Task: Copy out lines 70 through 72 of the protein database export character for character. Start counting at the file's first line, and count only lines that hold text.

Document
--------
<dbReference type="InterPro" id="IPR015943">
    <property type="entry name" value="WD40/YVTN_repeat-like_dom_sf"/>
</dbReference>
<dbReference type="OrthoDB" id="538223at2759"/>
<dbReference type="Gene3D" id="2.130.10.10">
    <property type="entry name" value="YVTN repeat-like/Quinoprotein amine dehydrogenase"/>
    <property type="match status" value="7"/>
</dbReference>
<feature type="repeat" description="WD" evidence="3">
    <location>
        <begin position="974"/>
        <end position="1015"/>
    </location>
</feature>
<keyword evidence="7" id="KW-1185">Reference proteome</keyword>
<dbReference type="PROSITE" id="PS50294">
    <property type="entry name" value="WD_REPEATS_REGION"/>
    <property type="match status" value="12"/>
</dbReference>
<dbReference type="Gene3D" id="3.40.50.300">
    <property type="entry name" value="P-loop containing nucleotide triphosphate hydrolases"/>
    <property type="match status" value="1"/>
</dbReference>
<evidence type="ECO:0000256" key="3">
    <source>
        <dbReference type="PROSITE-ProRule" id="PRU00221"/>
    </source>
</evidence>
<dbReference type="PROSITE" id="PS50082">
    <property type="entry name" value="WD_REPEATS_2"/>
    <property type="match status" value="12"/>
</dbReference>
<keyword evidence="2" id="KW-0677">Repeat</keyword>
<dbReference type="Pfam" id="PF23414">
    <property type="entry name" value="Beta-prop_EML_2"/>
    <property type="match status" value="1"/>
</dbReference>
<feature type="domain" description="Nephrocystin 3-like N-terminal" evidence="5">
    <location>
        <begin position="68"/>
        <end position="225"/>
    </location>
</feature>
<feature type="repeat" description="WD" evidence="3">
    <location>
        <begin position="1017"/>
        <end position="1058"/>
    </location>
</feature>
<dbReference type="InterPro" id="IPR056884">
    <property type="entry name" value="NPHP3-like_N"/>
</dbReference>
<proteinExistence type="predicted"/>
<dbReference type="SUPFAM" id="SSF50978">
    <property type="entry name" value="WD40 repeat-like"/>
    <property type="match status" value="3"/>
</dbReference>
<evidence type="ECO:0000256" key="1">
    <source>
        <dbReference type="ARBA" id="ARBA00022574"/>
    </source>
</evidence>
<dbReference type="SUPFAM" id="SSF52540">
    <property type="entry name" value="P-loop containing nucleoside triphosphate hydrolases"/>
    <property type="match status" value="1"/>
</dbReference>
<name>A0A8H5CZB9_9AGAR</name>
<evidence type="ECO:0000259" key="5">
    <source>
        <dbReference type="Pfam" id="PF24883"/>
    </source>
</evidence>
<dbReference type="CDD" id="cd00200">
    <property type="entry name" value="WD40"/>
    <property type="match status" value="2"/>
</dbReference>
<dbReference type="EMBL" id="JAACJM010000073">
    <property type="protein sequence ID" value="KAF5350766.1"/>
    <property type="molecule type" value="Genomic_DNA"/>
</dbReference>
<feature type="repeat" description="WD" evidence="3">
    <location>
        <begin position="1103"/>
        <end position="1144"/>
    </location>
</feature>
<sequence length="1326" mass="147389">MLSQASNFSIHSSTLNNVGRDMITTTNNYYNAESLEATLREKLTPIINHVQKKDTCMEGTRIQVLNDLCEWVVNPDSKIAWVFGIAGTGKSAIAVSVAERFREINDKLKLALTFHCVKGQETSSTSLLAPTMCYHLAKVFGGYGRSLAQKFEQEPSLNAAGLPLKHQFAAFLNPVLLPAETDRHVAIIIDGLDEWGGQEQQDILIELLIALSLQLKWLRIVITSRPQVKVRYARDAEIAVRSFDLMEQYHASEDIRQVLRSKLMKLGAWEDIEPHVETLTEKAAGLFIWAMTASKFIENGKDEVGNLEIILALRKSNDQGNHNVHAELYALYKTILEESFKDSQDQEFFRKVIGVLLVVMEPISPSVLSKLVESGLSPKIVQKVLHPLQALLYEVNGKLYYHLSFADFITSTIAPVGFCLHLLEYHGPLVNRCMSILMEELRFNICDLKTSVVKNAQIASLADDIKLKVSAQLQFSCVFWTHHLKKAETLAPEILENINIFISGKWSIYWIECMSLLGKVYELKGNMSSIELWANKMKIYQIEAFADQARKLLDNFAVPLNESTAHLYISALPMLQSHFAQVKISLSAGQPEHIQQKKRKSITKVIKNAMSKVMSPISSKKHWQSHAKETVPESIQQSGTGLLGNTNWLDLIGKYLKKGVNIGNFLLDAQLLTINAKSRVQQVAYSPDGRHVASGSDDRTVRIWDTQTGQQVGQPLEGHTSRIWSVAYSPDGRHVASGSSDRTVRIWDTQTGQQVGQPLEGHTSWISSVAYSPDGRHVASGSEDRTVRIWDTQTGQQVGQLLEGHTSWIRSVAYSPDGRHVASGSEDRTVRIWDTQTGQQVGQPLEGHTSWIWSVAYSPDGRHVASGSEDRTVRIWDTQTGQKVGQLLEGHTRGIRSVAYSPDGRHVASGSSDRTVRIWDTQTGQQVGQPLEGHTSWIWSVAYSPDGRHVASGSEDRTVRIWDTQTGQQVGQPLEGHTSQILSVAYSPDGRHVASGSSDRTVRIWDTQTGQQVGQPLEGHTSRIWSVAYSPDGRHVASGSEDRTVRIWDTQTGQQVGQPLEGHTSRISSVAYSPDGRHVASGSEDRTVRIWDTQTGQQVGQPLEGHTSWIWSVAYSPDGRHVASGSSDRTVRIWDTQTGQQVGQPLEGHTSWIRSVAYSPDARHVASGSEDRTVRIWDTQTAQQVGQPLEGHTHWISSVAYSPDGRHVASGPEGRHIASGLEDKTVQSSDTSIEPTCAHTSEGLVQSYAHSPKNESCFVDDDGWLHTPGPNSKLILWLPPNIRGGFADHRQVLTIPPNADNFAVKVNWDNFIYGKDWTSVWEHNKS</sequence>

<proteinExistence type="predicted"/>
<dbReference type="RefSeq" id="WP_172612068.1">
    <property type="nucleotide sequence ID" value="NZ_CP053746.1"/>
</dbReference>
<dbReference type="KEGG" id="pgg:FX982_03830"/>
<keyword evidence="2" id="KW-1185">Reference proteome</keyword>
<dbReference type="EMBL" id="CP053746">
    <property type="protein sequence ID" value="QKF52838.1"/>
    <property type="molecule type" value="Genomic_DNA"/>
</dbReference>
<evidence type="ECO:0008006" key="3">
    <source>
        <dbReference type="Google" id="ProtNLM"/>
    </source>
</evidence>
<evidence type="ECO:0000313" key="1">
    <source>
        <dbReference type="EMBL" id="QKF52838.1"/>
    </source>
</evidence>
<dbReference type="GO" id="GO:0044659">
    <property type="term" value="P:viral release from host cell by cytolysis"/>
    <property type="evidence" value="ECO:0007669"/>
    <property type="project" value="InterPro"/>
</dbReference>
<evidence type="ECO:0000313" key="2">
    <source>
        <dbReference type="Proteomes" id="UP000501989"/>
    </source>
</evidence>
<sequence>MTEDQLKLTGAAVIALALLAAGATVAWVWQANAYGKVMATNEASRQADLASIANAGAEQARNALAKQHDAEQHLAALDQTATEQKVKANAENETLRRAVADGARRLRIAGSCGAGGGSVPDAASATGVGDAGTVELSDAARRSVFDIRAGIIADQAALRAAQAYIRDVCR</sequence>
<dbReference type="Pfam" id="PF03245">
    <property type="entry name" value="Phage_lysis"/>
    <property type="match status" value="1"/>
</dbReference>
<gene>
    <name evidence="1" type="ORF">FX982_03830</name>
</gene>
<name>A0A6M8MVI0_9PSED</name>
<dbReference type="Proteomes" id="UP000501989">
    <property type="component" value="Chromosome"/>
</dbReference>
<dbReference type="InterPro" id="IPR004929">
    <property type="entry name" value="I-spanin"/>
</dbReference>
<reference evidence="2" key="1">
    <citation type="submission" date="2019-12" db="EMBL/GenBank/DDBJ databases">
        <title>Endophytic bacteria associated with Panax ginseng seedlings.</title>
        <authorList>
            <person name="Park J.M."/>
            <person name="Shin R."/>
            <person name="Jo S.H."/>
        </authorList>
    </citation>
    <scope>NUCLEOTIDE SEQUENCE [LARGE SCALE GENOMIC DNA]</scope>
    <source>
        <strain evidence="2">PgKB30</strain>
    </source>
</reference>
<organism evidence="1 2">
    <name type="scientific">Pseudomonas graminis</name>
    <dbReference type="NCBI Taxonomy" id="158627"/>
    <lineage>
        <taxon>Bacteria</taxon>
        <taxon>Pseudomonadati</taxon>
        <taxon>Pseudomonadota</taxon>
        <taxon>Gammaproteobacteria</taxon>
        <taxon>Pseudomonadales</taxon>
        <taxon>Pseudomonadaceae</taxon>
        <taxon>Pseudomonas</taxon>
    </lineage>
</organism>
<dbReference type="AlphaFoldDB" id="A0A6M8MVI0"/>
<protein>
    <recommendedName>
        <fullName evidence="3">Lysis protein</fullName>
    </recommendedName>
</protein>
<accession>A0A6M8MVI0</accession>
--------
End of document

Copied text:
        <dbReference type="Pfam" id="PF24883"/>
    </source>
</evidence>